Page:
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View Full Version : Prospective HB tenant with savings - advice?



Ericthelobster
11-04-2008, 18:22 PM
I'm considering letting a property to an applicant who I've just interviewed (who had ignored my usual "sorry no DSS" wording in the advert!) as she sounds potentially a good bet to me.

This is a recently-divorced retired woman whose only income is her state pension plus capital from the sale of the marital home (I gather there was no mortgage so it may be a reasonable sum).

She wants to pay me 6 months rent up front, which obviously can't be bad! She says she expects to get housing benefit, and believes she'll get help towards the 6 months-worth.

Questions - how much savings is she allowed to have and still get housing benefit? I presume there's a sliding scale involved? And will the HB still kick in as she expects if she's already paid the rent in advance, or would she be shooting herself in the foot by doing that?

The lady is a little bit 'vulnerable' I think and I don't know whether totally understands all the implications of all this; she does have a clued-up niece who originally contacted me and who I think would be helping her. However I'd just like to get my head round the whole thing before I take this any further.

Anything else I should be thinking about and may have missed? Would it be necessary/appropriate to seek a guarantor (though I doubt one would be forthcoming).

Thanks.

Beeber
11-04-2008, 18:30 PM
According to this site,

"Savings over £3,000 (£6,000 if you or your partner are aged 60 or over) affect how much Housing Benefit you can get. From 10 April 2006, this will increase to £6,000 for all."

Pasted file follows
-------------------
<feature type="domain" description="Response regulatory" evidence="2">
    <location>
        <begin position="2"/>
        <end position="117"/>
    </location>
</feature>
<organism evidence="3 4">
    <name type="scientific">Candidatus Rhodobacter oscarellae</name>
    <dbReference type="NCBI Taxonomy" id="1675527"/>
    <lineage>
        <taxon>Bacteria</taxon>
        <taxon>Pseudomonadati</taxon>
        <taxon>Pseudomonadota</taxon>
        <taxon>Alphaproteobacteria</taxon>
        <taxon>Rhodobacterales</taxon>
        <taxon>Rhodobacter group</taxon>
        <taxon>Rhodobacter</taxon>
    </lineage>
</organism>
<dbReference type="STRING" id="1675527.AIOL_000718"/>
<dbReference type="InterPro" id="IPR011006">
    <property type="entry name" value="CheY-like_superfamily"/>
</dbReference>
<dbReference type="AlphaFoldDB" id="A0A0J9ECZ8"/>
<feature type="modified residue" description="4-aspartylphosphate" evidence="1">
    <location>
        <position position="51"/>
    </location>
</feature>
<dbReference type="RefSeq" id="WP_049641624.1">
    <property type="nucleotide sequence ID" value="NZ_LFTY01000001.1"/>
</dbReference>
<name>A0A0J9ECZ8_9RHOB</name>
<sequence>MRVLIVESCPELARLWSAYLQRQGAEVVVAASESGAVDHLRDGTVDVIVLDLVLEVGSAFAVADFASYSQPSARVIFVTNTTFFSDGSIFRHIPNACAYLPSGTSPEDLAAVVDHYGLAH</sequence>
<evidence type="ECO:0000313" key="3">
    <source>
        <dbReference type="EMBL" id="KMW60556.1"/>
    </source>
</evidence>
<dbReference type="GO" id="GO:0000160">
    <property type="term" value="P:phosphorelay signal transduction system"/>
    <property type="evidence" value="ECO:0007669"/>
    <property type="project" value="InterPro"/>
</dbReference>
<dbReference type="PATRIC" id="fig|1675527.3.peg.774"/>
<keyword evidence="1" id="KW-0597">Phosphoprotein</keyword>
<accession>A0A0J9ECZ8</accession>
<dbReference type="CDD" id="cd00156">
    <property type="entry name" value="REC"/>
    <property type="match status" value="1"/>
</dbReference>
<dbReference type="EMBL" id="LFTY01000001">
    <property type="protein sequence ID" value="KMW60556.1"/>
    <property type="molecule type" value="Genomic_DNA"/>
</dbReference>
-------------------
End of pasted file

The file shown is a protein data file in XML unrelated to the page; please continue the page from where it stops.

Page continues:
http://www.dwp.gov.uk/lifeevent/benefits/housing_benefit.asp

And here

" If you have more than £16,000 in capital you will not get any Housing Benefit. "
http://www.adviceguide.org.uk/index/life/benefits/help_with_your_rent_-_housing_benefit.htm#how_much_housing_benefit_can_ you_get

P.Pilcher
12-04-2008, 08:31 AM
Regrettably, HB tenants all get tarred by the same brush. Some rely on HB because they are financially inept and there is therefore much difficulty in getting rent paid. This is particularly as this government is hell bent on ensuring that moneys for rent are paid directly to the tenant to give them "financial responsibility" which they abuse. Other HB tenants however are as financially responsible as any tenant in work with a substantial income. It sounds as though your tenant is probably in the latter category and, taking your reservations into account is worthy of consideration. After all, if she pays six months rent up front, and agrees to do this again more than two months before the end of her six month AST in return for another similar agreement, how can you go wrong?

P.P.

davidjohnbutton
12-04-2008, 09:52 AM
But is not the payment of more than two months rent up front a premium and thus illegal?

Or does it have to be demanded rather than offered?

Ericthelobster
12-04-2008, 12:38 PM
Thanks for the replies.

But is not the payment of more than two months rent up front a premium and thus illegal?Yes, I was wondering about this issue having read about it on this forum before. However having just been googling a bit for info on it, all I can come up with are the following:
http://www.su.nottingham.ac.uk/adviceandsupport/housing/deposits/
http://www.thesite.org/homelawandmoney/home/renting/housingpaymentbreakdown
These seem to indicate no problem with the landlord charging any amount of rent he wants upfront, and describe a 'premium' as being 'key-money' or a non-refundable sum payable up front (and also being legal anyway!)

Does anyone know anything to the contrary?

househunter
14-04-2008, 07:21 AM
Personally I'd be getting an independant company to do a proper credit check. You already know the result wont be sparkling but it may hi-light other things which may help you make your decision e.g unsatisfied CCJ's. Have you got any other references from her?